According to Northern Health, approximately 350 people in Prince Rupert are without a family doctor, while less than two years ago it was estimated there were 4,500 people unattached to a physician.
And of that 350, said Northern Health Chief Operating Officer Marina Ellinson, some people choose to visit the hospital, rather than one of the City’s clinics to become attached to a doctor.
Ellinson made a presentation to City Council on Monday evening, updating council on health news in the northwest region.
While four physicians are leaving Prince Rupert, she told council, two new ones have arrived, two are in the process of arriving, and one recently had a tour of the community.
In addition, three of the departing physicians have kept locum privileges so they can come back and work for two to four weeks and up to a year.
“That’s a very positive thing,” Ellinson said of the locum requests, adding there is lots of interest in Prince Rupert.
“I don’t know whether you’re waving magic wands or sprinkling fairy dust around, but these physicians are calling and saying, what’s with Prince Rupert?” Ellinson told council.
Councillor Joy Thorkelson asked if the doctors that are leaving are from the new Primary Health Care Centre, located in the old Greene Clinic, and heard that three that have been working there are leaving the clinic.
Sheila Gordon-Payne, wearing her Northern Health Administrator hat, who was also part of the presentation, said two are a husband and wife couple that are relocating to another clinic in town to practice with colleagues they have developed a connection with, and Northern Health is now looking for two doctors for the centre. The third doctor is one of the ones retaining his locum privileges, but plans to leave the community.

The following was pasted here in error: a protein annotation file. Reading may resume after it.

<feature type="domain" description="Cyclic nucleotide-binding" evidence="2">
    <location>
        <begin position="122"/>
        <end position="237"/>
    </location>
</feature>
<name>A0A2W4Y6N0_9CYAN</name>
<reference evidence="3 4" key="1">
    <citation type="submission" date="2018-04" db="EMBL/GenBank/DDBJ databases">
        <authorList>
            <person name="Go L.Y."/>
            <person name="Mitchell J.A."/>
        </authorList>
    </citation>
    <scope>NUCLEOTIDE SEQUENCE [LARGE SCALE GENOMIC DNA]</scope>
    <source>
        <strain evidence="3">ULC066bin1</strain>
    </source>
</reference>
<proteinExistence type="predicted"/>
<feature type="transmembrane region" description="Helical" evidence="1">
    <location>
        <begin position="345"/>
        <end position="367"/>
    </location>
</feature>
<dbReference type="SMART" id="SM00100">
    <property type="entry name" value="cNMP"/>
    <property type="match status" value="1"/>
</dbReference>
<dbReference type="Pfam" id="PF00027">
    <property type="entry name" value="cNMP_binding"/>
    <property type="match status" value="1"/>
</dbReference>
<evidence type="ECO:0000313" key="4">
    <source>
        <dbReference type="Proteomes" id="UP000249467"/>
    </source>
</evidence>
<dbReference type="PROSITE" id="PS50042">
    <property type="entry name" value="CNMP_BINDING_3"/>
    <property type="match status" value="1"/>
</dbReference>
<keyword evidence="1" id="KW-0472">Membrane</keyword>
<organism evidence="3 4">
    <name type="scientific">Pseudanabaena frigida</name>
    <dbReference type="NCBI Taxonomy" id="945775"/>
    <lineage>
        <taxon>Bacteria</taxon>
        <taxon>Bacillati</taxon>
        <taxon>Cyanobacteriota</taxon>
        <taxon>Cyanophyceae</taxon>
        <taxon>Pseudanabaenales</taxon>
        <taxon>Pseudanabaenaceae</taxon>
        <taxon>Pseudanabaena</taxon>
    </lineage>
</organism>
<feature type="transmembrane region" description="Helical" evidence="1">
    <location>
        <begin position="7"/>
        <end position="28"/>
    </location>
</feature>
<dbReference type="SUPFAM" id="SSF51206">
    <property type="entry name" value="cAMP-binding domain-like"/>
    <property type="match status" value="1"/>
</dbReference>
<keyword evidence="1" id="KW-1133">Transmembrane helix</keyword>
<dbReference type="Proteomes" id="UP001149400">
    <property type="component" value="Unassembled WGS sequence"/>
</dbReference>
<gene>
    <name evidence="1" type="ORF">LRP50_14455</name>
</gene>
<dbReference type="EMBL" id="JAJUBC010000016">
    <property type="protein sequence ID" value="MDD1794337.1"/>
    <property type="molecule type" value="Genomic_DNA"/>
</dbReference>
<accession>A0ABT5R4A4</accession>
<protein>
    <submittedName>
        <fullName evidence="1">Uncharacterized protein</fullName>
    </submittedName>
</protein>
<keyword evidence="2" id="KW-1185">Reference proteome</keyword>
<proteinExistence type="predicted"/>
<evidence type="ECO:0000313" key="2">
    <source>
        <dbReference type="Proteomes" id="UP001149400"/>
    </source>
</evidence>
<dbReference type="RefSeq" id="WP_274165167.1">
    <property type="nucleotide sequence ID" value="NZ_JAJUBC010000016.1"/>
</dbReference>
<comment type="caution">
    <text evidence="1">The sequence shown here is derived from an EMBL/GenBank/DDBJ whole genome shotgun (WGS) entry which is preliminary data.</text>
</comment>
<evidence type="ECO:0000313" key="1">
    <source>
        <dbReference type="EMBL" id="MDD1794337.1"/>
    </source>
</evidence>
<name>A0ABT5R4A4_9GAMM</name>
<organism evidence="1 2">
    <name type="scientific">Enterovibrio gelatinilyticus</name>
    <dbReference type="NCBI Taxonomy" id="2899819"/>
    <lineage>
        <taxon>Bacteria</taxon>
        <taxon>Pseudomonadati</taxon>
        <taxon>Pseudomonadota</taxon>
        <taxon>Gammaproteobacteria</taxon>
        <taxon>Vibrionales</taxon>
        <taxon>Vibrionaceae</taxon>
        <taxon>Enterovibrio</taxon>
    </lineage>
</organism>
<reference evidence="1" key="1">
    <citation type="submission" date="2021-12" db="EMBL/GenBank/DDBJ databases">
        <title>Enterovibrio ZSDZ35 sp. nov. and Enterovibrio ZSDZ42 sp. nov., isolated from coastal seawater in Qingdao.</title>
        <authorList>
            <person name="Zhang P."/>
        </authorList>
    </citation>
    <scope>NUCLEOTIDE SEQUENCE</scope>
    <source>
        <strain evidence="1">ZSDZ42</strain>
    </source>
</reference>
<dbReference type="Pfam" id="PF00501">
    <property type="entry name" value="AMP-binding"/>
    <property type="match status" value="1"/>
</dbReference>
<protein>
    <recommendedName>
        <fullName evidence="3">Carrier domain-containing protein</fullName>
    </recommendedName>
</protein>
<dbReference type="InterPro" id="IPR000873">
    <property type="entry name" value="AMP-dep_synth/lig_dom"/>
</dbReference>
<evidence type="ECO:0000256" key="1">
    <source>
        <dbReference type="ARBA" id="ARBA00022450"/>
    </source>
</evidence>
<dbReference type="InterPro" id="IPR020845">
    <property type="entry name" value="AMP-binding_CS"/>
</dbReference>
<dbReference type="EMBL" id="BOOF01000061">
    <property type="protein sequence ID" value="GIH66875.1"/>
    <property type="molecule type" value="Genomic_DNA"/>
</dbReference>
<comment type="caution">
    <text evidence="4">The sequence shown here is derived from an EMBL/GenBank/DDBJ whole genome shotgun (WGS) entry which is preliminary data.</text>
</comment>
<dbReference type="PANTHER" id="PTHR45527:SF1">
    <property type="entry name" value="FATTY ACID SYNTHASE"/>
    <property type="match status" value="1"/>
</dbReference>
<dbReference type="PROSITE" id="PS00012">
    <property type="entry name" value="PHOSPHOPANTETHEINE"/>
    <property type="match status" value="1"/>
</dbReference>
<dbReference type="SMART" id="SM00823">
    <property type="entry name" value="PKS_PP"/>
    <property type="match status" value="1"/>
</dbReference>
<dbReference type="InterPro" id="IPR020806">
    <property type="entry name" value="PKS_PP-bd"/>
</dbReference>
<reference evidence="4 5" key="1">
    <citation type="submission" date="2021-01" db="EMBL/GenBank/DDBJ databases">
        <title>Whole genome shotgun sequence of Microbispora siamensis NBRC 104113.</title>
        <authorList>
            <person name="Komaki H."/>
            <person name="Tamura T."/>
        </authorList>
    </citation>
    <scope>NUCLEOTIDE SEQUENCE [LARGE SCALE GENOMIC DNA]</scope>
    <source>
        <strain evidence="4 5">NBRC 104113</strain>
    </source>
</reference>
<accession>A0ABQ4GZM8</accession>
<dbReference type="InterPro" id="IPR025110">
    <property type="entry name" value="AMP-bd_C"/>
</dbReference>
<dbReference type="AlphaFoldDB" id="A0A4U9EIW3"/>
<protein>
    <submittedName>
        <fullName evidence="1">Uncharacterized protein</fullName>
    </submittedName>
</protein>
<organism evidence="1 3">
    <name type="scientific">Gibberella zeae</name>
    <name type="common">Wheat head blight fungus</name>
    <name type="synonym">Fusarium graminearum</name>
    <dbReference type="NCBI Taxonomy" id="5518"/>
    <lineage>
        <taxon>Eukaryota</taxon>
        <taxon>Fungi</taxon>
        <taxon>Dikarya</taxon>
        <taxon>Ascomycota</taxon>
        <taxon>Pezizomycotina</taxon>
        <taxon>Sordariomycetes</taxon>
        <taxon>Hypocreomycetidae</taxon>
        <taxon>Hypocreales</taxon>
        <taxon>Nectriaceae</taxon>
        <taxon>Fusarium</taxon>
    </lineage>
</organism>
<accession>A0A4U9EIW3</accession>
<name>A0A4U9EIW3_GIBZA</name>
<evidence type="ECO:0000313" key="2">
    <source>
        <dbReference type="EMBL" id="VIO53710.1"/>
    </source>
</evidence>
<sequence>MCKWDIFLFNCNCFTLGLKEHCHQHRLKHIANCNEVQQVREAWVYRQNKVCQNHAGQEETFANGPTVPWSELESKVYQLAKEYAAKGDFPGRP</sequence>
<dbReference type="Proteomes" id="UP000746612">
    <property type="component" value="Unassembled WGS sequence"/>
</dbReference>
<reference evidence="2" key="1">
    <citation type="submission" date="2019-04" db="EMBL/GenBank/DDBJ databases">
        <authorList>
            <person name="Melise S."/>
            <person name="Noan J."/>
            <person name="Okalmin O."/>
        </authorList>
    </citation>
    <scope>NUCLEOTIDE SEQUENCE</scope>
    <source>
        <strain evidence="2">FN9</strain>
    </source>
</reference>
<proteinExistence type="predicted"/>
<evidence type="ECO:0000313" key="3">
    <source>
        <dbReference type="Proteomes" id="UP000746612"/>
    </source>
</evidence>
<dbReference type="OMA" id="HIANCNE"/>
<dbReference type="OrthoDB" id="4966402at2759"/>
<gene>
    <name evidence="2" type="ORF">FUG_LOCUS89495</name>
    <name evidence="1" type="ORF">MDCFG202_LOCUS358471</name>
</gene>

Commenting on the hiring of a psychiatrist for Prince Rupert, as reported in The Northern View last week, Ellinson said he picked Prince Rupert over a number of communities.
He will be moving to the city along with his wife who is a school psychologist.
“He toured Prince Rupert, met with the mayor and some of the local physicians for a very positive tour. It’s been seven years that you have not had a psychiatrist so this is wonderful news,” Ellinson said.
Councillor Kathy Bedard asked if Northern Health intends to follow up with chronic concerns in the community around diabetes and other illnesses.
Ellinson responded the work with chronic disease is important and is being addressed in a number of different ways.
“We need to do a lot more work and get the infrastructure in place so we’re not just plunking a program out there and working separately from everything else,” she said.
It’s about working with local providers, pharmacies and grocery stores, to build a network, she suggested.
Gordon-Payne said the community integration committee that is already in place, is trying to work with community partners to reach community members in different ways.
“The easy place to deal with chronic disease and those illnesses is in the hospital. That would make my jobs easy, but if the most cost-effective way to deal with it has the least real benefit for our community members, then we have to do something different,” Gordon-Payne explained.
As an example, she described a new Nursing Outreach Counselling Service (NOC) program, administered through Northern Health, that is reaching people at the Salvation Army and Raffles Inn in Prince Rupert.
“Northern Health had an opportunity to go in and close something down or choose to go in and work with the cliental,” Gordon-Payne said.